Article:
You Aren’t Special, So Stop Feeling Sorry For Yourself

You Aren’t Special, So Stop Feeling Sorry For Yourself
God & Man

Feeling uncertain in your day-to-day life isn’t as uncommon as you think. If you take a second to talk about these feelings with others, especially those your own age, you’ll be surprised at what you find—similarity. Yes, it’s not just you feeling like you do about expecting to have life figured out. You’re not the only alien on planet earth who’s ever felt that life is unfair.

It turns out that no matter how introverted or extroverted you are, when you take the time to explore your feelings with others, you’re likely to find out that you’re not so different after all. This is a common mistake—keeping it all in your head and believing it’s “just you.” This fact can be especially jarring if you’re one of those 20-somethings who was told “you’re special” throughout your life and believed it. Spoiler alert—you’re not special.

Life will knock you on your ass like it knocks everyone on their asses. That’s a simple truth we should all acknowledge before moving forward. No one is exempt from Murphy’s Law. Life is pretty linear until it’s over, and we shouldn’t sit and wish it to be. We can’t waste our chances. The ups and downs may seem like a means to an end, but we all know how the hills come back. The difference between those who succeed and fail is the response to the hill. Will you turn your back and stay down, or will you climb over and get to the other side with new perspective to act on?

It’s not about lowering expectations, it’s about getting a firmer grip on reality. When life doesn’t meet our expectations, we can choose to run away from the situation or we can attempt to change it for ourselves. Life isn’t going to show up with the magic end result you want. Life isn’t a screenplay written by Disney Pixar. You have to earn and shape those results for yourself most times.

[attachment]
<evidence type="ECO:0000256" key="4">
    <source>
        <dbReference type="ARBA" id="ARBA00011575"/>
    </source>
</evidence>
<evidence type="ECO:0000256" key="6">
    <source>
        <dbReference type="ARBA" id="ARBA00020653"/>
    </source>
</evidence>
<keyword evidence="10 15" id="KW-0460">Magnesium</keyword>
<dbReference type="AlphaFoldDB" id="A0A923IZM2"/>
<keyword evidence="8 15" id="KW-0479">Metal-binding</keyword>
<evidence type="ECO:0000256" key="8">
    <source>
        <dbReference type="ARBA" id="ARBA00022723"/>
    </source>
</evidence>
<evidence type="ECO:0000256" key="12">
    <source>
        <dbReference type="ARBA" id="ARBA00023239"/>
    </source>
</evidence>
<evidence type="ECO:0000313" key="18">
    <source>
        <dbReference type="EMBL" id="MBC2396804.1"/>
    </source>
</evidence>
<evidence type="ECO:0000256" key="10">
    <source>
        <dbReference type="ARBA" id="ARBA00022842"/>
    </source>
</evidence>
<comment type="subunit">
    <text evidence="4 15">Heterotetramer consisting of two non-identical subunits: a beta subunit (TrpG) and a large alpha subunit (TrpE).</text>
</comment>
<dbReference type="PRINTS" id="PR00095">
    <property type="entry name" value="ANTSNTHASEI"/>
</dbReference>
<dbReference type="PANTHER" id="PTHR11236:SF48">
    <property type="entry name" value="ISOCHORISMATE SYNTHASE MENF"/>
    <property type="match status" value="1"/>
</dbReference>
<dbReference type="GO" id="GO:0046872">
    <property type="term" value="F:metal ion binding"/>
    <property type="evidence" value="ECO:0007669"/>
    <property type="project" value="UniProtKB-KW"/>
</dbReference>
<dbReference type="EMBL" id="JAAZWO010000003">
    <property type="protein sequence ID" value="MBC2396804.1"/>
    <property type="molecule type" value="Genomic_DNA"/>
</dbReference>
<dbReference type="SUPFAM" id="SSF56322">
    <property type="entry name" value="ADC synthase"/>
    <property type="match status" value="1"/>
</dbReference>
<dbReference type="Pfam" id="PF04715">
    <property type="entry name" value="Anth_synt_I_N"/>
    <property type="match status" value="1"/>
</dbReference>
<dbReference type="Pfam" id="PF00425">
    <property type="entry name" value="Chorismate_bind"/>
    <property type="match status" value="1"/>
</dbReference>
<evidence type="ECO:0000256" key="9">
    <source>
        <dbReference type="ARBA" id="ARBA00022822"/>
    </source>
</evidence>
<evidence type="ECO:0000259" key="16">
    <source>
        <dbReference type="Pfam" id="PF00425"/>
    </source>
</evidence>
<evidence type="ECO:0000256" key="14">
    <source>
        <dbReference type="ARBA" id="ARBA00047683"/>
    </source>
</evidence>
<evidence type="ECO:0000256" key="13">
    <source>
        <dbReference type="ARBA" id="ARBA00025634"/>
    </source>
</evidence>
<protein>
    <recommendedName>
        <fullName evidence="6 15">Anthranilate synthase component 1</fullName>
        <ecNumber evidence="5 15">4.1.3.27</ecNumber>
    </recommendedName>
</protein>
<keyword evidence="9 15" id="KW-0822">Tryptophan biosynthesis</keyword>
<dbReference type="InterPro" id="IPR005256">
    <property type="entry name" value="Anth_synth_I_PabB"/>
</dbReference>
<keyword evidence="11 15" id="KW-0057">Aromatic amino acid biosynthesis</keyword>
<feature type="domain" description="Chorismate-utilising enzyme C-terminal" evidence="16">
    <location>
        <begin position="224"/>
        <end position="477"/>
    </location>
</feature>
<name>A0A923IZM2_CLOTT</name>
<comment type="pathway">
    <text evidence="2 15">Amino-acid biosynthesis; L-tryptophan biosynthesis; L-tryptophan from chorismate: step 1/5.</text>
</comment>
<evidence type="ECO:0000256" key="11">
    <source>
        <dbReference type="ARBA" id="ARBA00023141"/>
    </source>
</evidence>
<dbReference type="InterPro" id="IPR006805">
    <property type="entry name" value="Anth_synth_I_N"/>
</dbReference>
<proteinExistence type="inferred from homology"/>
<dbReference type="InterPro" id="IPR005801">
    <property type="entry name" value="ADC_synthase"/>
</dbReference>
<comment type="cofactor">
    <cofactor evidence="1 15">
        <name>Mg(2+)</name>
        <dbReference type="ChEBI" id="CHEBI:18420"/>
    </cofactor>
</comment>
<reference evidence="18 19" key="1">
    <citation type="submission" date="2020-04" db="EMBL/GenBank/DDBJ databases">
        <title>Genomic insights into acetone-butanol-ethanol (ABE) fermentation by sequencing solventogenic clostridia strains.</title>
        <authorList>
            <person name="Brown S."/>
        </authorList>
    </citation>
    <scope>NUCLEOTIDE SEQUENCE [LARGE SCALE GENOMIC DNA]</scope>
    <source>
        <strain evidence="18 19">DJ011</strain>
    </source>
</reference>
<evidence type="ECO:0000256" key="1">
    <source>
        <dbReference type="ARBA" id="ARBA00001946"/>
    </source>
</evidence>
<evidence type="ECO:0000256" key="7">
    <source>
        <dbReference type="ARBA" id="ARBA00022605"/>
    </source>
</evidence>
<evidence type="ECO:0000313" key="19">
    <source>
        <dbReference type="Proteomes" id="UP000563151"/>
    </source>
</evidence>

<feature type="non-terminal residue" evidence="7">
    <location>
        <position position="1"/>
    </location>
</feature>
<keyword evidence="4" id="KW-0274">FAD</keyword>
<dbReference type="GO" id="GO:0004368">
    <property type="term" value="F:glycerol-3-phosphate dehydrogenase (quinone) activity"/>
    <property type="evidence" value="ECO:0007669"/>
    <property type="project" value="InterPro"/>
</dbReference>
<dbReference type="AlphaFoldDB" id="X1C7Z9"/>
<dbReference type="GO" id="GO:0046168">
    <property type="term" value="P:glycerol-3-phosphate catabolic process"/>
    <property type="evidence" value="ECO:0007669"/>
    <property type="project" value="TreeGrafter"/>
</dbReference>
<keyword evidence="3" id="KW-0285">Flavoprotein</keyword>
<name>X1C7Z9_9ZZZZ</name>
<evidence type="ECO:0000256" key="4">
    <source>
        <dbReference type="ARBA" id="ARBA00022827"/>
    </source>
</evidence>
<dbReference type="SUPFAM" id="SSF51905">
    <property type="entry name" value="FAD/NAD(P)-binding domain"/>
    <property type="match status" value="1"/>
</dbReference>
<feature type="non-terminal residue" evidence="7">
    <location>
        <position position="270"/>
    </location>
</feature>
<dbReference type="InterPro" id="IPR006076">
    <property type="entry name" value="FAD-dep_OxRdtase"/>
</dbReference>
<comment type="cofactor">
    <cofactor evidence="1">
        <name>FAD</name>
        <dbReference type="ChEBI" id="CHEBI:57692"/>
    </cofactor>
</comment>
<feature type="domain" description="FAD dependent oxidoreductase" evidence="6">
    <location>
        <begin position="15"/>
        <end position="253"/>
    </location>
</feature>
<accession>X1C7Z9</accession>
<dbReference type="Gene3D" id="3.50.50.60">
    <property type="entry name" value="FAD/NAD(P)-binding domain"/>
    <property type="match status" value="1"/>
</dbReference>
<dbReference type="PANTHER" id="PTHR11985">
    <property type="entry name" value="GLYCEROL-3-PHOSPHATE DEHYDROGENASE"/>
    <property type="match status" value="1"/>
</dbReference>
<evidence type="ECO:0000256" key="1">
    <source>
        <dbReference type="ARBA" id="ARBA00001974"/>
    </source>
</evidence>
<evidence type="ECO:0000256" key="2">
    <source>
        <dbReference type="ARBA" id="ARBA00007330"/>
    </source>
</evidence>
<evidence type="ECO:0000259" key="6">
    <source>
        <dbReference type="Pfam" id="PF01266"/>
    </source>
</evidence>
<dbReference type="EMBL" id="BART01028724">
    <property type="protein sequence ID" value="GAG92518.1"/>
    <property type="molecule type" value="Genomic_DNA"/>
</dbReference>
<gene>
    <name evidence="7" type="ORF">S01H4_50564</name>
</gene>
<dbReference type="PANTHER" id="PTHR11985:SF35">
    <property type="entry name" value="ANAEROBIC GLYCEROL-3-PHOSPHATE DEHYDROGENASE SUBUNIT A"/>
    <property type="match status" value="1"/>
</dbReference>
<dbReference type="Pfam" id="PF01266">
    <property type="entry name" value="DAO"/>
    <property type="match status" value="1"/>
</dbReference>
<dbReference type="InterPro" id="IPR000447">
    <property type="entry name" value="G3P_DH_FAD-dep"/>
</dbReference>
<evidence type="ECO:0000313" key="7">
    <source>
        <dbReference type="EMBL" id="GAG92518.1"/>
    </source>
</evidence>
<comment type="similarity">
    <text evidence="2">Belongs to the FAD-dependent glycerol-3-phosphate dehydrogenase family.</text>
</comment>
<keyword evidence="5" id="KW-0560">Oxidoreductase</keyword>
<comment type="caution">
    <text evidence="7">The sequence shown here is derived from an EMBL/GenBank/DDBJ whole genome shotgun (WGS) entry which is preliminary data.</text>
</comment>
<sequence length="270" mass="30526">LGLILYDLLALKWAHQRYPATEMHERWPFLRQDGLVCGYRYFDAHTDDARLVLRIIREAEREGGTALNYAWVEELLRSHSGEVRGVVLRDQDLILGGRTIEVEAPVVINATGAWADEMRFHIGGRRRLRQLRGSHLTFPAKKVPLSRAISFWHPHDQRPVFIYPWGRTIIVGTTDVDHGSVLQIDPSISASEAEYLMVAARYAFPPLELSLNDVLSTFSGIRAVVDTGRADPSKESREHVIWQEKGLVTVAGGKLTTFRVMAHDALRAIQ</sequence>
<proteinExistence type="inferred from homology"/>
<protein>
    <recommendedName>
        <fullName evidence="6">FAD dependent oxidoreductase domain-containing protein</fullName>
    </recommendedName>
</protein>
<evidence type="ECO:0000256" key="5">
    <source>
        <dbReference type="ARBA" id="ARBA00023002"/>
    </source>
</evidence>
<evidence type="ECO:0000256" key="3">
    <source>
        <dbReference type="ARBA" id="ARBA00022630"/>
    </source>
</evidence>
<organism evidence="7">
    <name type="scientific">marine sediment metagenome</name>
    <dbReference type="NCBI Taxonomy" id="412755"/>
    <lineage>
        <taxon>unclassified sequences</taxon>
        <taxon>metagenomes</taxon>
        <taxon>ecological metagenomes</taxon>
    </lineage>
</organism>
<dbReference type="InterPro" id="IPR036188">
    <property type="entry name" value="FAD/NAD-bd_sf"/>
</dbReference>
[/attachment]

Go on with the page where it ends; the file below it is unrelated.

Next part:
Feeling sorry for yourself is about the worst thing you can do. Suck up whatever your bottom lip is moping about and be an actual adult about your life. What exactly does that mean, though? Stop believing in false realities and embrace the reality of working hard to achieve your goals. Nothing worth having in this life ever came easy. If you believe it’s supposed to be easy, you’re living in one of these false realities.

Wake up before you’re old. Wake up when you’re young, when you have the ability to have fun at the club with your girlfriends, make stupid choices and mistakes in your career, and try a bunch of things before you settle down in that neighborhood you told your parents you could “never picture living in for the rest of your life.” Life isn’t permanent or fixed. You always have the ability to make changes. It’s all about whether or not you act on the changes you perceive happening in your head. No one will push you or believe in you better than yourself. This doesn’t mean surviving off an inflated ego. It means getting a grip on the truth about being alive, appreciating it, being grateful, and making the most of an inconvenient truth.

Living your best life isn’t about becoming or being the person “you thought you’d be” when you were younger. It’s about accepting the self that has come to be, loving them, and challenging them to adapt to new forms of self. Loosen up. Don’t worry so much. Stop believing life should be one way when it’s ten other ways and another on Sundays.

Love the life you have. Push yourself toward the life you want and stop believing now and at any age that you should have life figured out. Life will always throw a new challenge at you. What’s new is something you haven’t experienced before by definition, so why do you expect yourself to have something completely unusual all figured out? Life is nonsensical, beautiful, and unexpected. The best way to survive is to not worry so much, try to go with the flow, and do your damn best to love every second of the unreasonableness.

Be the friend and ally you need. Evolve with changing circumstances and get outside your own head. There’s a whole world out there to experience. Thought Catalog Logo Mark

Julia isn’t afraid to embrace new challenges.

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